“We cannot work alone, we have to work with other NGOs,” Chhoeurth said when asked about the policy.

In its 2015 Business Plan, a 19-page document that was circulated to at least one major donor in February of this year, NSMF said that it was building “credible relationships” with other NGOs to improve service provision to the women in its care.

It said such relationships currently existed with four organisations: CWCC (Cambodia Women’s Crisis Centre), CWDA (Cambodia Women’s Development Agency), CCPCR (The Cambodian Centre for the Protection of Children’s Rights) and TPO (the Transcultural Psychosocial Organisation Cambodia).

But when contacted by Post Weekend this week, each of the four NGOs said they had no knowledge of a particular relationship with NSMF. None had had official contact within the past year or been consulted about their inclusion in the document.

When asked why the four organisations listed as having “credible relationships” with NSMF were not aware of their status, AFESIP’s Chhoeurth said NGOs might be looking to protect themselves from negative publicity. “Since we had the allegation about Somaly’s personal story, people started to move away from us, so it could be something like that,” he said.

Despite the business plan being written specifically for the launch of NSMF in 2015, he said the stated relationships may refer to partnerships that were “10 or 15 years old”, or to informal relationships that would only be known about by those working in the field.

Mam often fails to obscure the faces (covered here by Post Weekend) of the women in her NGO’s care.
Mam often fails to obscure the faces (covered here by Post Weekend) of the women in her NGO’s care. PHOTO SUPPLIED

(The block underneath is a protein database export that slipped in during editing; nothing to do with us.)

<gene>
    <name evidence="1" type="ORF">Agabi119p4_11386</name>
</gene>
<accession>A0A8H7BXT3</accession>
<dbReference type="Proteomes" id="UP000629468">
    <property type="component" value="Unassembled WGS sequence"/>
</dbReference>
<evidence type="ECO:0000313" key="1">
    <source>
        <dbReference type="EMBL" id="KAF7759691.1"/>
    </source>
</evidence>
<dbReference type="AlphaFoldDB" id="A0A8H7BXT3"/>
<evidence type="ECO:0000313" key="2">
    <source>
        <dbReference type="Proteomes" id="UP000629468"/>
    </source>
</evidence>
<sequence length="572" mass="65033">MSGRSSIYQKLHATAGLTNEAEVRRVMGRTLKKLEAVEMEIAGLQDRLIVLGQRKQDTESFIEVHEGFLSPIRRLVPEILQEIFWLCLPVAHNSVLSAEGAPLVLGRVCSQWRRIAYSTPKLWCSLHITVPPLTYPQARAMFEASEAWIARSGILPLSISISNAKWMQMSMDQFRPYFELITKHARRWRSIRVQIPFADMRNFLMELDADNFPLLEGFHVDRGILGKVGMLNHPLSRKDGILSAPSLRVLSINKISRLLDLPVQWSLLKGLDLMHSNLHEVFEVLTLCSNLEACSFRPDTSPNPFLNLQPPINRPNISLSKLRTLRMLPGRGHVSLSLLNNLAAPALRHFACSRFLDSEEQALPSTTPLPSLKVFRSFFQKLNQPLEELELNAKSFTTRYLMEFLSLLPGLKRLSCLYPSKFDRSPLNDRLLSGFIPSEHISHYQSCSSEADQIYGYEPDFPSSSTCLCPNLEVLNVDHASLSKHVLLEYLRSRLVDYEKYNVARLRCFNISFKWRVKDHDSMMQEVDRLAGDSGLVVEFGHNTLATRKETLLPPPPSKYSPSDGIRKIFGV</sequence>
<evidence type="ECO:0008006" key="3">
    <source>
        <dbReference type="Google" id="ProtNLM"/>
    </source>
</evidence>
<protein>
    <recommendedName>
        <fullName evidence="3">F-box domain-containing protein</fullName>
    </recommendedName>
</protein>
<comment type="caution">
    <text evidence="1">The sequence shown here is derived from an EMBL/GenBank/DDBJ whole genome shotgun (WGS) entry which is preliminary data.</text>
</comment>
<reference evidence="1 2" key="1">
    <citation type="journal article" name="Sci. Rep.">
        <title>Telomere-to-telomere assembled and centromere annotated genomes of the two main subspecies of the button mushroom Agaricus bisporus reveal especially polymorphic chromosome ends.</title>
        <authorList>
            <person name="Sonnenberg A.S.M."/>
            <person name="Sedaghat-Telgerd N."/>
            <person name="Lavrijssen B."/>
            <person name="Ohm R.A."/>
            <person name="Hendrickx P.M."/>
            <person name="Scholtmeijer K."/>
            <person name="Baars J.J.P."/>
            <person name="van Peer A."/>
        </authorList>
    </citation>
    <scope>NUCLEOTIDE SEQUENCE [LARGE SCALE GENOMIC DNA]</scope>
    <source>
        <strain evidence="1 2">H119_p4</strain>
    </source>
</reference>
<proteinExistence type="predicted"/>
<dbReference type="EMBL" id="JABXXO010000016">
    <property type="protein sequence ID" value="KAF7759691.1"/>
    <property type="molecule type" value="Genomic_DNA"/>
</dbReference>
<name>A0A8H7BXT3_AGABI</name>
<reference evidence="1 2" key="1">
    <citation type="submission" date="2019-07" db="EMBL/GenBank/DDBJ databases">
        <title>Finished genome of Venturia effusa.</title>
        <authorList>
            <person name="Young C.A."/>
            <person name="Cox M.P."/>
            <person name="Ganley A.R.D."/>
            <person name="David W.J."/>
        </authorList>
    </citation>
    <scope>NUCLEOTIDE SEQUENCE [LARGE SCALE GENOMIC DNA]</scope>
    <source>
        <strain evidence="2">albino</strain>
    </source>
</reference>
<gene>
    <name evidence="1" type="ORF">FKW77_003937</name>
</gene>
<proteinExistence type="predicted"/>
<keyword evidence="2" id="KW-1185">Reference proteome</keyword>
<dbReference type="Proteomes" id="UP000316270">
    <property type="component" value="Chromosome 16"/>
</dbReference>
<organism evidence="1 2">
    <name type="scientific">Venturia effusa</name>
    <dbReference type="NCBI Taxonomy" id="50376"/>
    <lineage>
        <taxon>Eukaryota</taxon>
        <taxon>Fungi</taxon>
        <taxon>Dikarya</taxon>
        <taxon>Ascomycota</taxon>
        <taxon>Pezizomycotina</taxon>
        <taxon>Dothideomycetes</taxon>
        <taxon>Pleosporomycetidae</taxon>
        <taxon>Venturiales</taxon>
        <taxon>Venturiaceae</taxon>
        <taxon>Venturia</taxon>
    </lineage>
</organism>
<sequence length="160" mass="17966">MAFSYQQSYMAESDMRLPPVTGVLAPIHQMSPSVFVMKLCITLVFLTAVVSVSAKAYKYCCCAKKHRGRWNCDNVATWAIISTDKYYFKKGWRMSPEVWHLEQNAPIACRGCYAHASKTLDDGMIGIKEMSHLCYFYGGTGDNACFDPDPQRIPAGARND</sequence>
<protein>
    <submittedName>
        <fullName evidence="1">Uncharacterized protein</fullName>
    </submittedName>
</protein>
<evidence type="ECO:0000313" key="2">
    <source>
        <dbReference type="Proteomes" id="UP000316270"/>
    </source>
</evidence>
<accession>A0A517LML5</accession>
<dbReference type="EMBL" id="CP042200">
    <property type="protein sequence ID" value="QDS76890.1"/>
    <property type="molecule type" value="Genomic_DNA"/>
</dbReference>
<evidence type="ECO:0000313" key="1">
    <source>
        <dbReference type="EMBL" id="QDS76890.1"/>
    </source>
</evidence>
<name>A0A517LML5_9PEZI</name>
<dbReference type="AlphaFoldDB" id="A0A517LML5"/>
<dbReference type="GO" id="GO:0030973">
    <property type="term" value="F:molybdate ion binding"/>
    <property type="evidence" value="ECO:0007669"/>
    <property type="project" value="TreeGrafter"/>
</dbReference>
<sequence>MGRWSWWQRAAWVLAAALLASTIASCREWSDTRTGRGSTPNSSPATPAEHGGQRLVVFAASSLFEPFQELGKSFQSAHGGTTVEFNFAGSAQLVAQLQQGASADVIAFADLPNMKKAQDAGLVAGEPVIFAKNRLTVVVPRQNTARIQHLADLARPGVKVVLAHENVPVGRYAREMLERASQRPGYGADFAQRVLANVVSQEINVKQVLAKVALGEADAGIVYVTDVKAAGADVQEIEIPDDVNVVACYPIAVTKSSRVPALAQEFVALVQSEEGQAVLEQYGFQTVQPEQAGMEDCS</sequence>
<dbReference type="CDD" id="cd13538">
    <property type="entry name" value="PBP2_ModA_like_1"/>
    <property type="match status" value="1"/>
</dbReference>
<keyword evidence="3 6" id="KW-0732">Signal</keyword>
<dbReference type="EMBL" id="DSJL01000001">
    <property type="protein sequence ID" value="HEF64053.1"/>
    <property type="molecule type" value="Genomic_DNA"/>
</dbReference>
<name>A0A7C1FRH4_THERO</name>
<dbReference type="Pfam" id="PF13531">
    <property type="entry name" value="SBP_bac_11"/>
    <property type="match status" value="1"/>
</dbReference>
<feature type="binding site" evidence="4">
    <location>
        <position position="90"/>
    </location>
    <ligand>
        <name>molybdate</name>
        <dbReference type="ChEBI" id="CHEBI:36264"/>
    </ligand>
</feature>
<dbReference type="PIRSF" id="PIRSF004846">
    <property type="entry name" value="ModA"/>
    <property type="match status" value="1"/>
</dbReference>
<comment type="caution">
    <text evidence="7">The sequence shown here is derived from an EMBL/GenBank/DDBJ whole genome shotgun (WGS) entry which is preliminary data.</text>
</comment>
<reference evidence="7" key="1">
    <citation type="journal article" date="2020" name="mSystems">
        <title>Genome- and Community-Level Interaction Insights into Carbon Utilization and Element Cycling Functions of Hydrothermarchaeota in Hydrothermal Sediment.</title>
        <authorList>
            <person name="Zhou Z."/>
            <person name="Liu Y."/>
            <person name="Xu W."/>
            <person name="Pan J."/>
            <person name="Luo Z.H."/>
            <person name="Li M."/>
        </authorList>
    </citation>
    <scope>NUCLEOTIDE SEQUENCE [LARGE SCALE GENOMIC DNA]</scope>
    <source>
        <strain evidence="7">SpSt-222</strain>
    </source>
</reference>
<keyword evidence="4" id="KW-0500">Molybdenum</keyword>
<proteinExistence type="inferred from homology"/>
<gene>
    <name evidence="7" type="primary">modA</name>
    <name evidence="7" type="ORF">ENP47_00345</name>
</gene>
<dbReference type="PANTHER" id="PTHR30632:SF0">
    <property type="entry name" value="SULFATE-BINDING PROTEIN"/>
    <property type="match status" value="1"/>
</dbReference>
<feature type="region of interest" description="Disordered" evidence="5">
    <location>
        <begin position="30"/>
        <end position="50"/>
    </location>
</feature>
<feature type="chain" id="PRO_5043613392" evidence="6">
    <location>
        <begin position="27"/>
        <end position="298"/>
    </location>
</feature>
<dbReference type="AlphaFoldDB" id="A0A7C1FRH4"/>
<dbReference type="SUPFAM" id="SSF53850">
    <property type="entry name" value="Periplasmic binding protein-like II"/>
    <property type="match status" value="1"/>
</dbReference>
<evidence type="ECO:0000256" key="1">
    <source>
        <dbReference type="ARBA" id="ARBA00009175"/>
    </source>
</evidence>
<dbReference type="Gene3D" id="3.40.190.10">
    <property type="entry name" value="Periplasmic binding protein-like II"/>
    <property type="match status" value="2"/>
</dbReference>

Chhoeurth agreed that the NGOs listed had been included in the business plan because of the credibility they afforded to AFESIP but said it was not misleading.

“We need to work on [a] case by case basis, I cannot mention on any specifics,” he said, adding that the organisation had many other partners it had not listed in the business plan.

Chhoeurth also emphasised that despite the fact the business plan had been uploaded to a major donor’s website before being taken down and cross-posted on AFESIP’s own blog, it was an “internal document” and subject to change.

Rigmor Schneider, executive director of NSMF, said she would get in touch with CWCC, CWDA, CCPR and TPO to clarify the situation.

Gaps in provisions
When asked by Post Weekend about informal relations over the course of the past year, representatives from CWDA, CCPCR and TPO said that, to the best of their knowledge, no such informal partnerships or cooperation on individual cases had occurred, although Nget Thy, executive director of CCPCR said he had been in contact with AFESIP staff concerning a bike donation from a mutual donor. He said the donation “was not related to AFESIP or SMF institutions”. CWCC did not respond to a request for further comment.

The apparent absence of even informal referrals to TPO over the past 12 months might be seen as a particular cause of concern, given Chhoeurth’s own admission that the number of psychologists at AFESIP’s centres has “not yet reached to the national standard”.

The organisation has one psychologist for its Siem Reap centre, and one for its Kampong Cham centre, which house 20 and 40 women and girls respectively. There is no overall manager, or additional psychologists dedicated to working with women who have reintegrated into the community.

According to TPO’s Dr Chhim Sotheara, while there is no official ratio in Cambodia for psychologist to patient ratios, no psychologist should work alone in a centre with so many clients.